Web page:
Google Impact Challenge Awards $500K Each To Four Bay Area Nonprofits, Google’s nonprofit wing, has announced that four nonprofits participating in its Bay Area Impact Challenge will receive grants for $500,000 later this year. Hack the Hood, The Health Trust, Bring Me A Book, and Center for Employment Opportunities came out on top after a 10-day voting period and 200,000 votes cast.

Last month, selected 25 Bay Area nonprofits from over 1,000 entrants to receive technical support, free co-working space in San Francisco for a year, and grants starting at $100,000. From the 25, it selected the “Bay Area Top 10” on May 22. For 10 days, the company let anyone vote for their favorite four among the group. Last night, Google revealed its top finalists, who will each receive grants from $500,000. The remainder of the 10 will receive grants for $250,000.

The top-four nonprofits run the gamut from giving at-risk students in the Bay Area technical skills to offering kids healthy, affordable snack options on their walks to and from school:

Hack the Hood – Hack the Hood is a six-week summer program that teaches at-risk students technical skills and puts them to work for local businesses who can’t afford to hire technical employees full-time. The students receive $1,000 for their participation. With Google’s grant, they plan to expand the program from 20 to 5,000 students and let the nonprofit offer the program year round.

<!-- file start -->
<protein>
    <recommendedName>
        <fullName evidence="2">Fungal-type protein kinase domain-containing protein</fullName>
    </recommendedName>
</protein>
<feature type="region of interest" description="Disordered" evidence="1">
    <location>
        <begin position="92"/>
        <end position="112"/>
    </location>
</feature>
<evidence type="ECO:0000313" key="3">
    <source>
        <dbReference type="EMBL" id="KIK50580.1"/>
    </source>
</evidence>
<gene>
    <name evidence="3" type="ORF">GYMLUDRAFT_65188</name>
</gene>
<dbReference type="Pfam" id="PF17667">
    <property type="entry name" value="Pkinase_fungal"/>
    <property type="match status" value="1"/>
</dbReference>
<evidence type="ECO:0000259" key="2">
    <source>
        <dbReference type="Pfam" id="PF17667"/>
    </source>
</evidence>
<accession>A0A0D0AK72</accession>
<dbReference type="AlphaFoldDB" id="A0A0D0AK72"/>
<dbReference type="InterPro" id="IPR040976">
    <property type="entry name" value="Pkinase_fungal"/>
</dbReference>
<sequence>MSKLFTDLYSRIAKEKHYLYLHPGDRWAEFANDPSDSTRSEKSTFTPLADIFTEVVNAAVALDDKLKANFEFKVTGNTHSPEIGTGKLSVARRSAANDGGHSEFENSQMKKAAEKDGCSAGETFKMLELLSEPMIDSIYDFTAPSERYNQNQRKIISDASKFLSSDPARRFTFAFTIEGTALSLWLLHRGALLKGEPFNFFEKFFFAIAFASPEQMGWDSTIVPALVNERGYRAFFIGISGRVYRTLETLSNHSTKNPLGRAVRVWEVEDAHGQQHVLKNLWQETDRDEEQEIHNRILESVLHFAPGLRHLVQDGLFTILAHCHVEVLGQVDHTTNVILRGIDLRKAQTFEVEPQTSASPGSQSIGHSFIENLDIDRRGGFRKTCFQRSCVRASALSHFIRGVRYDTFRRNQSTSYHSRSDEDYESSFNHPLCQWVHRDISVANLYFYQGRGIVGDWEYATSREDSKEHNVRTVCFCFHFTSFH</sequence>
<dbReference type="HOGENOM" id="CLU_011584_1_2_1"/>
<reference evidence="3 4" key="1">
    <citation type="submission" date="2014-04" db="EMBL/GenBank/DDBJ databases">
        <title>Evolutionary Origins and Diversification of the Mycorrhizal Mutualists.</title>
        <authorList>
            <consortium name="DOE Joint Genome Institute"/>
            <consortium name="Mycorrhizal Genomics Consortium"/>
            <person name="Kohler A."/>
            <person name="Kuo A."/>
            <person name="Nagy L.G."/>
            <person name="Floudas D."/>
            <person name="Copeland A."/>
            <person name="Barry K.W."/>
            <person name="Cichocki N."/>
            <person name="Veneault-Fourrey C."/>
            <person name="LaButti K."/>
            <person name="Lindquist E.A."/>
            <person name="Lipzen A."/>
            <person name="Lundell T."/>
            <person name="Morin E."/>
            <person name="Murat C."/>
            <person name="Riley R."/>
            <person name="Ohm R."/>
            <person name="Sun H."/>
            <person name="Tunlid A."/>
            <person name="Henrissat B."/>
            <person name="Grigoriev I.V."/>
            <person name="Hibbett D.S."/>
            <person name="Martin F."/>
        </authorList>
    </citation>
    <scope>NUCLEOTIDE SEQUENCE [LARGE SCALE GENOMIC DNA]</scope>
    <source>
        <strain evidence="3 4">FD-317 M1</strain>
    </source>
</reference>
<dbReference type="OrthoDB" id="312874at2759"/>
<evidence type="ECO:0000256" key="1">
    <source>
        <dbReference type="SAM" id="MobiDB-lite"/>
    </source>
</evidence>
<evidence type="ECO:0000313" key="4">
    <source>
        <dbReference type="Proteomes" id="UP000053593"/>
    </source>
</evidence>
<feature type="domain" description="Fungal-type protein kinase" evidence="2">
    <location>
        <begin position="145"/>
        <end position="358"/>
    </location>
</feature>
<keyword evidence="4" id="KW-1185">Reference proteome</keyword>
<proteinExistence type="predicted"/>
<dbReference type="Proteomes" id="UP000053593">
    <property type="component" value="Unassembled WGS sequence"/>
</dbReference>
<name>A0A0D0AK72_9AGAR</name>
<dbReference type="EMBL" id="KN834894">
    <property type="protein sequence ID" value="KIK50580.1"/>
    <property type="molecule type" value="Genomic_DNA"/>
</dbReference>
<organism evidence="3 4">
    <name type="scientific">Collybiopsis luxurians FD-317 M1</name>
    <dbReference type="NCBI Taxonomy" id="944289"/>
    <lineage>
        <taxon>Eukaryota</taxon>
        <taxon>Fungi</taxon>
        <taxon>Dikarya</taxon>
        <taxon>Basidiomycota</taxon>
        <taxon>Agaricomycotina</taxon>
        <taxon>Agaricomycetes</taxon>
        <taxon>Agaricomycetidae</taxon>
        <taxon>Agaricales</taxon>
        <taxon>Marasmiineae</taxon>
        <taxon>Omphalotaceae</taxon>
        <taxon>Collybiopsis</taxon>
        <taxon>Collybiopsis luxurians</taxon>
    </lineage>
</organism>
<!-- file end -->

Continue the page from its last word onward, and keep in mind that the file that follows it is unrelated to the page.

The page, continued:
Google Impact Challenge

Left to right: Director Jacquelline Fuller, Reverend Cecil Williams, Susan Mernit, Zakiya Harris, and other members of the Hack the Hood team.

Health Trust – Among its efforts to enable healthier living, Health Trust operates food carts in SF that are strategically placed to let kids pick up healthy fruits and vegetables on their way home from school instead of stopping by a 7-Eleven and picking up a snack. With studies showing that nearly one-fourth of kids is malnourished, Health Trust’s goal is to double the number of youth it reaches through its cart program by increasing the number of carts and strategically placing them on common routes between schools and residential neighborhoods.

Google Impact Challenge The Health Trust

Left to right: Director Jacquelline Fuller, Reverend Cecil Williams, and The Health Trust Chief Operating Officer Todd Hansen

Bring Me A Book – One of the biggest keys to improving life-long academic success is instilling a love of reading at a young age. Bring Me A Book plans to use the grant from Google to provide libraries in the Bay Area with high-quality children’s books and read-aloud workshops for disadvantaged children.

Google Impact Challenge Bring Me A Book

Left to right: Jacquelline Fuller, Reverend Cecil Williams, and Bring Me A Book’s Executive Director Mialisa Bonta

Center for Employment Opportunities – CEO helps those who have been incarcerated break from the vicious cycle of the penal system and unemployment by providing “transitional employment” and job placement. With the grant from Google, the nonprofit plans to expand its employment program to 300 employees in Oakland and 200 in San Jose over the next two years, as well as place another 280 into paid jobs.

Google Impact Challenge

Left to right: Jacquelline Fuller, Reverend Cecil Williams, and CEO Director of California Bill Heiser